WHY YOU SHOULD NEVER SHARE TOWELS

Woman in-front of a mirror open towel
Towels are unique breeding grounds for infection as they trap moisture, dirt, skin cells and bacteria. Methicillin-resistant Staphylococcus aureus (MRSA) is not the only infection that can be spread by wet, dirty, overused towels.

For the sake of your good health, beware of the following contagious diseases from bath towels. All of them are treatable with antibiotics, anti-fungal medications, and good hygiene. But most of all, avoidance of poor towel hygiene and absolutely no towel sharing is the best prevention.


Gonorrhea


Neisseria gonorrhoeae is a sexually transmitted infection. The causative bacteria are present in the seminal fluid of infected men or vaginal discharges of infected women and are quickly spread through physical contact that may be sexual or non-sexual such as sharing of bath towels. Many persons don’t know, but the gonorrhea bacteria could also be transmitted from the towel to the eyes, so you do not want to be rubbing that dirty towel where it counts, do you?

Gonorrhea is curable, but the bacteria can infect the private part tract, the mouth, and the rectum, and can also wreck havoc in a woman’s cervix, womb, birth canal, and fallopian tubes. The end result for a woman might include pelvic inflammatory disease, infertility, or ectopic pregnancy. Women are particularly more at risk because they often have no symptoms even while the damage is being done.

Tip: Avoid rubbing your eyes and private parts with the same towel. Practice careful hygiene to avoid contagion! Absolutely no towel sharing!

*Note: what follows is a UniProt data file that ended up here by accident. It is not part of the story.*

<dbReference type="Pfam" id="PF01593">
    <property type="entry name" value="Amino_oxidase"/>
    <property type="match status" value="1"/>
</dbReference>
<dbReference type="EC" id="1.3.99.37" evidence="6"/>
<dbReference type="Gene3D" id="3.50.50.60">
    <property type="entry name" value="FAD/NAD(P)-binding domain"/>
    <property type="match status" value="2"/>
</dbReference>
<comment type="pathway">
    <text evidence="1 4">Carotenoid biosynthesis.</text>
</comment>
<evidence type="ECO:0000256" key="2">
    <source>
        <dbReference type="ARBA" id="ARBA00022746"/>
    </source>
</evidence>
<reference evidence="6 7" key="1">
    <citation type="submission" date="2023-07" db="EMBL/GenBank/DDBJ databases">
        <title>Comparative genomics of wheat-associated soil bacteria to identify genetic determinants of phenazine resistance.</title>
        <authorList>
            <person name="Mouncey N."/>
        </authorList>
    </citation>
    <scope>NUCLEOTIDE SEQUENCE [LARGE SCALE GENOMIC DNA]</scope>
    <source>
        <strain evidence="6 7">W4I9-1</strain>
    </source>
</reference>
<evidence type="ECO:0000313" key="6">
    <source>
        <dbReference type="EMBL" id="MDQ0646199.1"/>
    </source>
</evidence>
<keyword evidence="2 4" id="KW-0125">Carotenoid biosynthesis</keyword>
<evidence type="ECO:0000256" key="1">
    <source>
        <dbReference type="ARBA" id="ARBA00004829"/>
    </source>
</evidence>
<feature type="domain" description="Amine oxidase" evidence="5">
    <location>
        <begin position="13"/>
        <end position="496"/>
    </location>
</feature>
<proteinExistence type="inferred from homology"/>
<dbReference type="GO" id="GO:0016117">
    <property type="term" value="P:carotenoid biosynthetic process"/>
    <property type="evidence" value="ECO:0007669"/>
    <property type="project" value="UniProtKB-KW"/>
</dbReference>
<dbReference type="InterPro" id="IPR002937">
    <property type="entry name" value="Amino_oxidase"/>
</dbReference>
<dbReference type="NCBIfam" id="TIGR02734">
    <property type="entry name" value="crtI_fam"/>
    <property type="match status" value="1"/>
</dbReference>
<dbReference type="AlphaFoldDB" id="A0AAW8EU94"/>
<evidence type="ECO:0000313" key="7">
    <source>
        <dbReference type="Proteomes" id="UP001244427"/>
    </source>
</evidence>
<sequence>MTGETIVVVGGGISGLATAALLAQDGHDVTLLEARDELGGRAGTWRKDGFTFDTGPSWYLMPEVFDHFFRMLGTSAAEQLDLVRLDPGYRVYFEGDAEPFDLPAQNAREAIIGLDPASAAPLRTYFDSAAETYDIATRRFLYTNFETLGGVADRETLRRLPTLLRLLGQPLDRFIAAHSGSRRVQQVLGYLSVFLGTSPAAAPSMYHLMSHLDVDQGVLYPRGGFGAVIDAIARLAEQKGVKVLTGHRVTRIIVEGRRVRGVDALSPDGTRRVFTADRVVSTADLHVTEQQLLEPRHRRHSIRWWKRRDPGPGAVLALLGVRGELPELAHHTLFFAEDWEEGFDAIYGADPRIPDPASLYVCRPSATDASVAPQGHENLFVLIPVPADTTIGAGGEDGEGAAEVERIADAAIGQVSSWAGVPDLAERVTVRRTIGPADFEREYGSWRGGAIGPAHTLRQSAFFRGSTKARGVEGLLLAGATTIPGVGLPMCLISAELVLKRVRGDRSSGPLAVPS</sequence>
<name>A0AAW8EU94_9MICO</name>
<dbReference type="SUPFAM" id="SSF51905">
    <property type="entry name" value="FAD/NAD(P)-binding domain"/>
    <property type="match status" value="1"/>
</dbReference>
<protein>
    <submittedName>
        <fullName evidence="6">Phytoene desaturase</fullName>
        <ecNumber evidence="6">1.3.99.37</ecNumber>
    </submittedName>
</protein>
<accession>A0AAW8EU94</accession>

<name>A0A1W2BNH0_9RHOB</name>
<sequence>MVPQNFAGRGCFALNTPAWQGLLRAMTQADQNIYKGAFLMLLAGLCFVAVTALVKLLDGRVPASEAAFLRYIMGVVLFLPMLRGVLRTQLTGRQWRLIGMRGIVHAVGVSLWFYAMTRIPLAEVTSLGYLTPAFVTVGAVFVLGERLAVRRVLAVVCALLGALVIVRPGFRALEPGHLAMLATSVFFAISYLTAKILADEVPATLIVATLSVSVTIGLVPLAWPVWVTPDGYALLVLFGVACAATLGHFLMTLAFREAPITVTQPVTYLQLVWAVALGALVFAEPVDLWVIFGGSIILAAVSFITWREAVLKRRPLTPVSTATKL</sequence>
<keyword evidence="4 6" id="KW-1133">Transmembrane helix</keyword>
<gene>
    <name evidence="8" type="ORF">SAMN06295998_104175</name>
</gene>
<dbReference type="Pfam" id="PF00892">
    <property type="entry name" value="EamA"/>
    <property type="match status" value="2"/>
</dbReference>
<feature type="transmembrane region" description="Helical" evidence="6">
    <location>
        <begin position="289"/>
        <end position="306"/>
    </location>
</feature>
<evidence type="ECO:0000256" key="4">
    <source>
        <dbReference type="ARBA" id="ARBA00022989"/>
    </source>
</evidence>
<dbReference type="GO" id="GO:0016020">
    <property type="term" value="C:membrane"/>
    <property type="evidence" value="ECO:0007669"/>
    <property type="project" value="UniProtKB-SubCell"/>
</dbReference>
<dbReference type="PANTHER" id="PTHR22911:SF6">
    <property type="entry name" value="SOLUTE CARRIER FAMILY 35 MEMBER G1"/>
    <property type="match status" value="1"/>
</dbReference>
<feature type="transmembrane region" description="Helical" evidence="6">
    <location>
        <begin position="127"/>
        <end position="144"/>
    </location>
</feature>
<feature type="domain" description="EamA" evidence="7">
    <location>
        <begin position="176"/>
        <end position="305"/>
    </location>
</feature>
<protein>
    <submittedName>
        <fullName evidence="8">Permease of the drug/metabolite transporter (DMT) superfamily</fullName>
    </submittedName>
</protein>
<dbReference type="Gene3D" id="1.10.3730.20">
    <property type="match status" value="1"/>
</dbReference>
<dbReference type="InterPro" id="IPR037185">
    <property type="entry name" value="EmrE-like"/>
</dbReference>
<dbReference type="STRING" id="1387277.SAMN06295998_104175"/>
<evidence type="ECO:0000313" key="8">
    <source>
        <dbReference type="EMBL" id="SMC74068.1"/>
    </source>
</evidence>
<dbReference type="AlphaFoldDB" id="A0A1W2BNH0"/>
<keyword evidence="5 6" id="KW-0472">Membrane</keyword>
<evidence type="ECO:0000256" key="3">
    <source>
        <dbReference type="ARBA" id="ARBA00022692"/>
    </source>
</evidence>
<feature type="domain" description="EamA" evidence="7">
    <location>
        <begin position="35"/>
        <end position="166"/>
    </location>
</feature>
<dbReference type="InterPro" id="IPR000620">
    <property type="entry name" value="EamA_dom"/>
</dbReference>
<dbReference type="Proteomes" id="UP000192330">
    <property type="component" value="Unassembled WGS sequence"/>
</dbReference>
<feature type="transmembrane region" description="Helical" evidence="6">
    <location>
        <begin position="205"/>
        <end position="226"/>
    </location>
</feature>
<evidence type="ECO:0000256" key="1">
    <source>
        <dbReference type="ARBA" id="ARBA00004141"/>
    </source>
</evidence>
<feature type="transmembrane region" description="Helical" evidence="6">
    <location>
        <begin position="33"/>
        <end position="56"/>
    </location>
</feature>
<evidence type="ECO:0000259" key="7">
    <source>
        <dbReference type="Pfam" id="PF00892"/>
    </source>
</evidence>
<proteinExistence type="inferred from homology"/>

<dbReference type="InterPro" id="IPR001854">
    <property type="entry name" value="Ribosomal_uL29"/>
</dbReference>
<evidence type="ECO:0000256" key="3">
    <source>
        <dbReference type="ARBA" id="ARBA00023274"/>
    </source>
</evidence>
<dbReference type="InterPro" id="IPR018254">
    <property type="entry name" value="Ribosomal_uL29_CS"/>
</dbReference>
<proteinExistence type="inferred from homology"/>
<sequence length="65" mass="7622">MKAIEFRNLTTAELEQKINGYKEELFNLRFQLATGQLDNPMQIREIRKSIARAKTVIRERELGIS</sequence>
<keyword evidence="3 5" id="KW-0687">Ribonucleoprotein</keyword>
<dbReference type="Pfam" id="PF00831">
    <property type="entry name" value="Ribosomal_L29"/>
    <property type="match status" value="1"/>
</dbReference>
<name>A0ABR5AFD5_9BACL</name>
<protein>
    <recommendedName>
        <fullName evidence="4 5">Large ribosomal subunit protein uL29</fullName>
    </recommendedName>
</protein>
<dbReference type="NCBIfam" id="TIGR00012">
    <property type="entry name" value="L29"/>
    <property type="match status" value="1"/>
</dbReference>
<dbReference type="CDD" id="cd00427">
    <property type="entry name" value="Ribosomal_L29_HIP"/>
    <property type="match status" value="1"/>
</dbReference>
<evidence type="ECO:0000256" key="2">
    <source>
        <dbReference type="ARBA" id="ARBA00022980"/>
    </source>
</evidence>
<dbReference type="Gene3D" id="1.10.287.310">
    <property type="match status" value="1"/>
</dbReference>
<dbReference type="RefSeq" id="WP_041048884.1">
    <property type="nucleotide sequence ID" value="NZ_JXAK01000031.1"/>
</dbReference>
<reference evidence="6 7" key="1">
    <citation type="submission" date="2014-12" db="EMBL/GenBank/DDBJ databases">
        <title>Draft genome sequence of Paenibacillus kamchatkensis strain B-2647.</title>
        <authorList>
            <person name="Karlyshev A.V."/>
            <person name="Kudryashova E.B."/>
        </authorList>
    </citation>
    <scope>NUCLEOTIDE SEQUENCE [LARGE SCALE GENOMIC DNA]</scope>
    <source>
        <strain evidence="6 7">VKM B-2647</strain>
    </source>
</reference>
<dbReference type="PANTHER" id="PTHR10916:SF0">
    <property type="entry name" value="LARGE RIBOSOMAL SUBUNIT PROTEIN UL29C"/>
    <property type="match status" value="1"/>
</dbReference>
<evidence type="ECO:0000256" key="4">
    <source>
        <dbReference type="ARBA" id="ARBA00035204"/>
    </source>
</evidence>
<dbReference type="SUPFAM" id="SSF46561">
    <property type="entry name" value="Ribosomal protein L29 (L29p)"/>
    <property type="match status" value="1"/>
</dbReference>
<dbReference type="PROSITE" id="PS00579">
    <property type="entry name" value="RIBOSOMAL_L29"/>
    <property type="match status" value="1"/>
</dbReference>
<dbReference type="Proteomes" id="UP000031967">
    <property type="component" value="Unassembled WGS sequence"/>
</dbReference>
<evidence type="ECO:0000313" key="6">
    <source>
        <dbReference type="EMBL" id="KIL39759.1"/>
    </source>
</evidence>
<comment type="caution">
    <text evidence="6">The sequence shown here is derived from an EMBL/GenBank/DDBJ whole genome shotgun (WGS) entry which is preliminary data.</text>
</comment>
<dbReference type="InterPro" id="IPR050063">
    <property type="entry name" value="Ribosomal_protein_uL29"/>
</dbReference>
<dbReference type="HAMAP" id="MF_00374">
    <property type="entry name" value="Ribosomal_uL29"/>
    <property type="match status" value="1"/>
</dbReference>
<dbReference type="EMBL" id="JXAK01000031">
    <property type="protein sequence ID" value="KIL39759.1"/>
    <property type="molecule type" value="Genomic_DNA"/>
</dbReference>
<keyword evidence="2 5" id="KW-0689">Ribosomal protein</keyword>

Barber’s Rash


This is a skin infection in facial hair areas. It is also known as “Folliculitis”. The underlying medical cause is or Staph Infection which can be notoriously hard to treat. It can spread to the rest of the body through the use of a contaminated towel.

Tip: Don’t share your towels with someone else.

Conjunctivitis


This is the infamous contagious eye infection also known as “Pink Eye”. Conjunctivitis is a group of diseases that cause swelling, itching, burning, and redness of the conjunctiva, the protective membrane that lines the eyelids and covers exposed areas of the sclera, or white of the eye.

Symptoms include “pink” eye, irritated, reddened, crusting, gritty, itchy eyes, swollen eyelid, eye pain and/or discomfort, light sensitivity, yellow discharge from the eye, or your eyelids glued shut after sleep.

Tip: Don’t rub your face with the same towel used to rub your body. Use a separate face towel and never share towels.


Trachoma


A chronic follicular conjunctivitis that leads to scarring in the conjunctiva and cornea and it can lead to blindness. Seriously, whoever thought this could come from a towel? From red and/or watering eyes with swollen eyelids and sensitivity to red lumps on the eyelids and multiple lumps, giving you nasty eye pain, corneal scarring and dimming vision that gets progressively worse until you are totally blind. Not a joke!

Tip: Don’t rub your face with the same towel used to rub your body. Use a separate face towel and never share towels.

Caring for your towel at home or the gym is an important way of reducing the spread of infections and disease. Wash your bath towels at home after two or three uses, as long as the towel has dried thoroughly between uses and don’t share your bath towel with others in your family. Dry your towels outside when possible so the UV rays from the sun can kill bacteria on the towels.

Hand towels are different as they are often used by multiple people in the family and usually get much dirtier, faster. Hand towels should be washed every two days, and possibly every day if you have a large family.

Wash your towels in the hottest water safe for the fabric with a cup of white vinegar before washing a second time with detergent to help ensure your towels are as clean as possible. Avoid using dryer sheets and fabric softener on your towels and underwear as these products inhibit the fabric’s ability to absorb sweat and liquid.
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